5. AI reveals the importance and true nature of metrology.
We tend to think of measurement and inspection as simply the judge of the process, sizing up a feature to see whether it passes or fails. But metrology’s greater power is in process control, not quality assurance. AI needs data, and metrology is the science of converting manufacturing events and outcomes into data.
6. With AI, we will discover cause-and-effect relationships we have never seen before.
This point is the flip side of point 4. AI cannot give us explanations, but it will reveal phenomena that deserve explanation. One realm in which I am aware that this is happening is additive manufacturing (AM). The variables affecting an additive build are numerous and the interrelationships among inputs and outputs are not well understood, so machine learning is being used to more quickly discover the powers of different parameters. Correlations will be found and used in AM before they are explained.
7. AI allows experiments that would not otherwise be possible.
In a panel discussion, Dr. John Foltz of ATI Specialty Materials described the role of AI in materials development. Experimentation involving AI provides a way to, in a virtual sense, change just one microstructure property to investigate the effect while holding all other properties constant. Physical reality provides no way to do this.
8. Big organizations have an advantage.
No one stated this explicit point about AI, but it occurred to me as I listened to Dr. Jaydeep Karandikar of GE Global Research. He described the possibility of developing more sophisticated tool life predictions within GE by drawing information from every GE machined part. AI needs data, and big organizations potentially have a lot more data to marshal.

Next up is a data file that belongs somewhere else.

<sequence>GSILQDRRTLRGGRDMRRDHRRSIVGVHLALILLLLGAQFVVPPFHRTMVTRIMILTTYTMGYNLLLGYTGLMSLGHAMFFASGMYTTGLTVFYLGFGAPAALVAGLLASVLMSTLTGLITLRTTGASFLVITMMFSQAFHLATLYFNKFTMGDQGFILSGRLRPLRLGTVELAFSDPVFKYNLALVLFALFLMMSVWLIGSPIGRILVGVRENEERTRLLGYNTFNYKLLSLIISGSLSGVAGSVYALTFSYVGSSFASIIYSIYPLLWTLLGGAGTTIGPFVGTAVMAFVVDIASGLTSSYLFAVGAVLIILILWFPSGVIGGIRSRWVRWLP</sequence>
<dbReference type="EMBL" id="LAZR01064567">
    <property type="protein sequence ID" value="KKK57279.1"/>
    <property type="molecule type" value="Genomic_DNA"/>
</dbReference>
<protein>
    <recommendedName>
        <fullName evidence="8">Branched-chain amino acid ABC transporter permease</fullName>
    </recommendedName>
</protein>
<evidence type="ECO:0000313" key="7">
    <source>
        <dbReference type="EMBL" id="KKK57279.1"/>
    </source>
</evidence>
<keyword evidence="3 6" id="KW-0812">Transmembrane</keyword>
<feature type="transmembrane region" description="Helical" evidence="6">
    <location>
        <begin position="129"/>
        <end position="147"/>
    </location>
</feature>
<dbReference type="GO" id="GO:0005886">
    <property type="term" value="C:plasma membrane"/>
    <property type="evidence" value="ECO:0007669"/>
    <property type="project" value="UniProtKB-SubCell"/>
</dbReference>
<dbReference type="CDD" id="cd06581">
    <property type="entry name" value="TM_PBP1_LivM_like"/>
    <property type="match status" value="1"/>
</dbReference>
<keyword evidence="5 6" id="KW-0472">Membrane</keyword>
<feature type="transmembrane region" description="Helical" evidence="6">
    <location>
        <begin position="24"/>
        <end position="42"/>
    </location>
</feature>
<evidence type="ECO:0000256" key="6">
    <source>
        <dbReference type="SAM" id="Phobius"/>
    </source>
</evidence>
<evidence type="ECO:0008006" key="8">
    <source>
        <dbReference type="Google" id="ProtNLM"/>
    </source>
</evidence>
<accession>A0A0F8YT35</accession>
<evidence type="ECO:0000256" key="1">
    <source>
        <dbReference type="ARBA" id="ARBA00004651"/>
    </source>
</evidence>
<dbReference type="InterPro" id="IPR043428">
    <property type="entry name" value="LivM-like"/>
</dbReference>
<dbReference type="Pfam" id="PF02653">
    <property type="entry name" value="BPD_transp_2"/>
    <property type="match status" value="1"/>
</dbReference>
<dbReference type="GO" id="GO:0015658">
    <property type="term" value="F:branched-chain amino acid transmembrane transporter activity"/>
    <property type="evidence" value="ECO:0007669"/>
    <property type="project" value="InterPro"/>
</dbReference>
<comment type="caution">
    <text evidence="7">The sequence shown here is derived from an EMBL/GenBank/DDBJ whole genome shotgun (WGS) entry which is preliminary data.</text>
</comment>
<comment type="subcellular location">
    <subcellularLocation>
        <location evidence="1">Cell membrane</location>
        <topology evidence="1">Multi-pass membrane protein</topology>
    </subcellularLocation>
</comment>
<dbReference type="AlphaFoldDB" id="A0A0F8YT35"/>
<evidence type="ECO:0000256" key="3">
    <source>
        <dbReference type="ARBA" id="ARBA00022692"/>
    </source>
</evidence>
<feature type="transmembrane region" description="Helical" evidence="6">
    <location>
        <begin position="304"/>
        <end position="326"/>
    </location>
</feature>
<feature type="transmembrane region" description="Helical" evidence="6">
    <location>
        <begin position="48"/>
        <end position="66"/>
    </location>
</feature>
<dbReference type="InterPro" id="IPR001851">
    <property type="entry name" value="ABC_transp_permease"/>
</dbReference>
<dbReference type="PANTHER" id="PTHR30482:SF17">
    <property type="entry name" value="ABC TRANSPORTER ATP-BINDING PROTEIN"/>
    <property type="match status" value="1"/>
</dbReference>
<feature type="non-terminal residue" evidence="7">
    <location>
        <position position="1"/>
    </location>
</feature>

9. AI is an alternative to tribal knowledge.
Dr. Mike Vogler of Caterpillar sees promise in AI for workforce development. A wave of young new hires coming into manufacturing is producing a green workforce. In the absence of sufficient senior employees to guide them via tribal knowledge, he asks, “How do we augment the inexperienced worker?” AI is an answer, with its ability to learn and suggest correct responses in situations that otherwise might be too nuanced to be anticipated in programming or formal procedures.
10. Basic infrastructure is still needed.
What will it take to realize the full promise of AI in machining? A lot, but much of what is still needed is fundamental rather than elaborate. Dr. Foltz identified this. “We need the right sensors on machines to get us the data we need,” he says. Similarly, he pointed to the need for graphical interfaces for AI systems, so that these tools can be applied more easily instead of requiring coding.
An MTConnect-enabled monitoring system gives this shop a clear and simple picture of machine tool usage.
Introduced at IMTS 2008, this communications protocol for CNC machines and other manufacturing equipment is already helping shops and plants implement effective machine monitoring systems. Although these "early adopters" are motivated by the long-term promise of enterprise-wide efficiency gains, their experience with pilot projects shows that benefits derived in the short term are substantial and worthwhile.
This shop’s successful entry into machine monitoring reveals important points about what to do and what to expect.